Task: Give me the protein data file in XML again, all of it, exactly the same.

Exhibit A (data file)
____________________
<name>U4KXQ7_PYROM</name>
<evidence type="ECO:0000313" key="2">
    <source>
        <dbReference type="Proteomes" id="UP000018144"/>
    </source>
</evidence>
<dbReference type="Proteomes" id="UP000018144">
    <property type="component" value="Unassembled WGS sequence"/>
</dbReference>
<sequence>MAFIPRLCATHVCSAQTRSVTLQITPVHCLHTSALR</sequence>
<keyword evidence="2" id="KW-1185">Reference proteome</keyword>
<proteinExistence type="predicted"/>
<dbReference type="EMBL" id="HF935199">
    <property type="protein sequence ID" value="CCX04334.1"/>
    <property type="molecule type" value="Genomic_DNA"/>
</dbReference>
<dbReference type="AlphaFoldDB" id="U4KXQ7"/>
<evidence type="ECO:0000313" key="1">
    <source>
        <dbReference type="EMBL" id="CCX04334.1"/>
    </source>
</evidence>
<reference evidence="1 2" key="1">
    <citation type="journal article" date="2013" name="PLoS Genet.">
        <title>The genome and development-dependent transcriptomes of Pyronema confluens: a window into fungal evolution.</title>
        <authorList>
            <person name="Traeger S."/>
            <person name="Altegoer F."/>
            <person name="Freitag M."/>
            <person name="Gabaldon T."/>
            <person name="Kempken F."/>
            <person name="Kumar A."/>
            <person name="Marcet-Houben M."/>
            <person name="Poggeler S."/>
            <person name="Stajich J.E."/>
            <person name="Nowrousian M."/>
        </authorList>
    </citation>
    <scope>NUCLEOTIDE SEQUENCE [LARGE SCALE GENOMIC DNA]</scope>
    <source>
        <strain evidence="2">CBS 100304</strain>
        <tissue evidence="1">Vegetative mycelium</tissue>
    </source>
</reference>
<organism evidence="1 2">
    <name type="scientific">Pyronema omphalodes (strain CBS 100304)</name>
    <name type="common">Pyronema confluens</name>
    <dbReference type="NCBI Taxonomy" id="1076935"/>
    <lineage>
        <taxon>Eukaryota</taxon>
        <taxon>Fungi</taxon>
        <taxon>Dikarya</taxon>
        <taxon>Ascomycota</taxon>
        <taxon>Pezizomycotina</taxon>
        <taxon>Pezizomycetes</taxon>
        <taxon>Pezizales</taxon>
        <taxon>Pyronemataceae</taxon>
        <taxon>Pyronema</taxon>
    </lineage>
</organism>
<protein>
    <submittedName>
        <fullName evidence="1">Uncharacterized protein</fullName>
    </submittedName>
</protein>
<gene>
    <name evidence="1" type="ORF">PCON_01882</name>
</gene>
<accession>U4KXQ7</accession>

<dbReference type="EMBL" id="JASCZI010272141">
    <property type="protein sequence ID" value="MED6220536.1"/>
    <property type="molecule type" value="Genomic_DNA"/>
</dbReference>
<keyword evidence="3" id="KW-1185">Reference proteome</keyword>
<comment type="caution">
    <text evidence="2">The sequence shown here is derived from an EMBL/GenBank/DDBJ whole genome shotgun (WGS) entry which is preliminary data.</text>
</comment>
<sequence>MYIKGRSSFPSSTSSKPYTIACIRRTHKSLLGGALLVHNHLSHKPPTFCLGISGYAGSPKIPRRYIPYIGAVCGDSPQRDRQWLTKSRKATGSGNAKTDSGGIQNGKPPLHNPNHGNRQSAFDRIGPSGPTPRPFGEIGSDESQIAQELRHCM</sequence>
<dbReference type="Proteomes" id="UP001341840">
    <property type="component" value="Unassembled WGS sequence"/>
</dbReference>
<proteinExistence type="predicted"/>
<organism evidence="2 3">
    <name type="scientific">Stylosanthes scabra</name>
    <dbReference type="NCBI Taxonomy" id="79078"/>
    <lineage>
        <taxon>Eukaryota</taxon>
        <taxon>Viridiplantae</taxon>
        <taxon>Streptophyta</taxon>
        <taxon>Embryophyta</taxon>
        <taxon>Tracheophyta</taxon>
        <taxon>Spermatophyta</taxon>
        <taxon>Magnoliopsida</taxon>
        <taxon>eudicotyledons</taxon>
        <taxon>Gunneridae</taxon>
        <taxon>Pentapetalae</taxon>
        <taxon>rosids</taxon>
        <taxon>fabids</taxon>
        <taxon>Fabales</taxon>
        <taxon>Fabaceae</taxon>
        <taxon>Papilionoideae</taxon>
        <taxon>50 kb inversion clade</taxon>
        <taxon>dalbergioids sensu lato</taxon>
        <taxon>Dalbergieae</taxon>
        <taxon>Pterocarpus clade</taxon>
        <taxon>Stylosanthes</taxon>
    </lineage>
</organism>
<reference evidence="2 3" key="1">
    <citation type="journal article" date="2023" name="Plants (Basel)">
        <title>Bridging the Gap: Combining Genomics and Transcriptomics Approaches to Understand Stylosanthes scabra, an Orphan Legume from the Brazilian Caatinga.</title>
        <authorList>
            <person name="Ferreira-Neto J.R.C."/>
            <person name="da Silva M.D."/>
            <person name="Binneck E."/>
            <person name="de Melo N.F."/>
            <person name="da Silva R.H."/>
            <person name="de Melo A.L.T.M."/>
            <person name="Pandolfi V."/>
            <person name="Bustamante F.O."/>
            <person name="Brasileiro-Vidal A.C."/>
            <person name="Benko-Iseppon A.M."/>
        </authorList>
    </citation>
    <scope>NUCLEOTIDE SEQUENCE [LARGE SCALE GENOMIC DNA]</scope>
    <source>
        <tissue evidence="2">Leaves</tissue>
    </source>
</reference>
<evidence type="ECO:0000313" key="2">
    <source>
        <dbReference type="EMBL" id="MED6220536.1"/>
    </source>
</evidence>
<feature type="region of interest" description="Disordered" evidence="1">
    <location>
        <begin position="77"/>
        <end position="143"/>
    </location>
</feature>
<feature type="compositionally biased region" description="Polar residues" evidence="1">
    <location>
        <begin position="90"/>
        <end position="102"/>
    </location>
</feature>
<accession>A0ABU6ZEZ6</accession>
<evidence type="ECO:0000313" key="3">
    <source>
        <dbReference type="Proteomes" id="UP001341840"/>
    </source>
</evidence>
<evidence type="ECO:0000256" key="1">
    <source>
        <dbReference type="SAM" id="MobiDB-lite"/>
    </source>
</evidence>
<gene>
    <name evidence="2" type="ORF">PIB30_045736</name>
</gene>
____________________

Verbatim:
<name>U4KXQ7_PYROM</name>
<evidence type="ECO:0000313" key="2">
    <source>
        <dbReference type="Proteomes" id="UP000018144"/>
    </source>
</evidence>
<dbReference type="Proteomes" id="UP000018144">
    <property type="component" value="Unassembled WGS sequence"/>
</dbReference>
<sequence>MAFIPRLCATHVCSAQTRSVTLQITPVHCLHTSALR</sequence>
<keyword evidence="2" id="KW-1185">Reference proteome</keyword>
<proteinExistence type="predicted"/>
<dbReference type="EMBL" id="HF935199">
    <property type="protein sequence ID" value="CCX04334.1"/>
    <property type="molecule type" value="Genomic_DNA"/>
</dbReference>
<dbReference type="AlphaFoldDB" id="U4KXQ7"/>
<evidence type="ECO:0000313" key="1">
    <source>
        <dbReference type="EMBL" id="CCX04334.1"/>
    </source>
</evidence>
<reference evidence="1 2" key="1">
    <citation type="journal article" date="2013" name="PLoS Genet.">
        <title>The genome and development-dependent transcriptomes of Pyronema confluens: a window into fungal evolution.</title>
        <authorList>
            <person name="Traeger S."/>
            <person name="Altegoer F."/>
            <person name="Freitag M."/>
            <person name="Gabaldon T."/>
            <person name="Kempken F."/>
            <person name="Kumar A."/>
            <person name="Marcet-Houben M."/>
            <person name="Poggeler S."/>
            <person name="Stajich J.E."/>
            <person name="Nowrousian M."/>
        </authorList>
    </citation>
    <scope>NUCLEOTIDE SEQUENCE [LARGE SCALE GENOMIC DNA]</scope>
    <source>
        <strain evidence="2">CBS 100304</strain>
        <tissue evidence="1">Vegetative mycelium</tissue>
    </source>
</reference>
<organism evidence="1 2">
    <name type="scientific">Pyronema omphalodes (strain CBS 100304)</name>
    <name type="common">Pyronema confluens</name>
    <dbReference type="NCBI Taxonomy" id="1076935"/>
    <lineage>
        <taxon>Eukaryota</taxon>
        <taxon>Fungi</taxon>
        <taxon>Dikarya</taxon>
        <taxon>Ascomycota</taxon>
        <taxon>Pezizomycotina</taxon>
        <taxon>Pezizomycetes</taxon>
        <taxon>Pezizales</taxon>
        <taxon>Pyronemataceae</taxon>
        <taxon>Pyronema</taxon>
    </lineage>
</organism>
<protein>
    <submittedName>
        <fullName evidence="1">Uncharacterized protein</fullName>
    </submittedName>
</protein>
<gene>
    <name evidence="1" type="ORF">PCON_01882</name>
</gene>
<accession>U4KXQ7</accession>

<dbReference type="EMBL" id="JASCZI010272141">
    <property type="protein sequence ID" value="MED6220536.1"/>
    <property type="molecule type" value="Genomic_DNA"/>
</dbReference>
<keyword evidence="3" id="KW-1185">Reference proteome</keyword>
<comment type="caution">
    <text evidence="2">The sequence shown here is derived from an EMBL/GenBank/DDBJ whole genome shotgun (WGS) entry which is preliminary data.</text>
</comment>
<sequence>MYIKGRSSFPSSTSSKPYTIACIRRTHKSLLGGALLVHNHLSHKPPTFCLGISGYAGSPKIPRRYIPYIGAVCGDSPQRDRQWLTKSRKATGSGNAKTDSGGIQNGKPPLHNPNHGNRQSAFDRIGPSGPTPRPFGEIGSDESQIAQELRHCM</sequence>
<dbReference type="Proteomes" id="UP001341840">
    <property type="component" value="Unassembled WGS sequence"/>
</dbReference>
<proteinExistence type="predicted"/>
<organism evidence="2 3">
    <name type="scientific">Stylosanthes scabra</name>
    <dbReference type="NCBI Taxonomy" id="79078"/>
    <lineage>
        <taxon>Eukaryota</taxon>
        <taxon>Viridiplantae</taxon>
        <taxon>Streptophyta</taxon>
        <taxon>Embryophyta</taxon>
        <taxon>Tracheophyta</taxon>
        <taxon>Spermatophyta</taxon>
        <taxon>Magnoliopsida</taxon>
        <taxon>eudicotyledons</taxon>
        <taxon>Gunneridae</taxon>
        <taxon>Pentapetalae</taxon>
        <taxon>rosids</taxon>
        <taxon>fabids</taxon>
        <taxon>Fabales</taxon>
        <taxon>Fabaceae</taxon>
        <taxon>Papilionoideae</taxon>
        <taxon>50 kb inversion clade</taxon>
        <taxon>dalbergioids sensu lato</taxon>
        <taxon>Dalbergieae</taxon>
        <taxon>Pterocarpus clade</taxon>
        <taxon>Stylosanthes</taxon>
    </lineage>
</organism>
<reference evidence="2 3" key="1">
    <citation type="journal article" date="2023" name="Plants (Basel)">
        <title>Bridging the Gap: Combining Genomics and Transcriptomics Approaches to Understand Stylosanthes scabra, an Orphan Legume from the Brazilian Caatinga.</title>
        <authorList>
            <person name="Ferreira-Neto J.R.C."/>
            <person name="da Silva M.D."/>
            <person name="Binneck E."/>
            <person name="de Melo N.F."/>
            <person name="da Silva R.H."/>
            <person name="de Melo A.L.T.M."/>
            <person name="Pandolfi V."/>
            <person name="Bustamante F.O."/>
            <person name="Brasileiro-Vidal A.C."/>
            <person name="Benko-Iseppon A.M."/>
        </authorList>
    </citation>
    <scope>NUCLEOTIDE SEQUENCE [LARGE SCALE GENOMIC DNA]</scope>
    <source>
        <tissue evidence="2">Leaves</tissue>
    </source>
</reference>
<evidence type="ECO:0000313" key="2">
    <source>
        <dbReference type="EMBL" id="MED6220536.1"/>
    </source>
</evidence>
<feature type="region of interest" description="Disordered" evidence="1">
    <location>
        <begin position="77"/>
        <end position="143"/>
    </location>
</feature>
<feature type="compositionally biased region" description="Polar residues" evidence="1">
    <location>
        <begin position="90"/>
        <end position="102"/>
    </location>
</feature>
<accession>A0ABU6ZEZ6</accession>
<evidence type="ECO:0000313" key="3">
    <source>
        <dbReference type="Proteomes" id="UP001341840"/>
    </source>
</evidence>
<evidence type="ECO:0000256" key="1">
    <source>
        <dbReference type="SAM" id="MobiDB-lite"/>
    </source>
</evidence>
<gene>
    <name evidence="2" type="ORF">PIB30_045736</name>
</gene>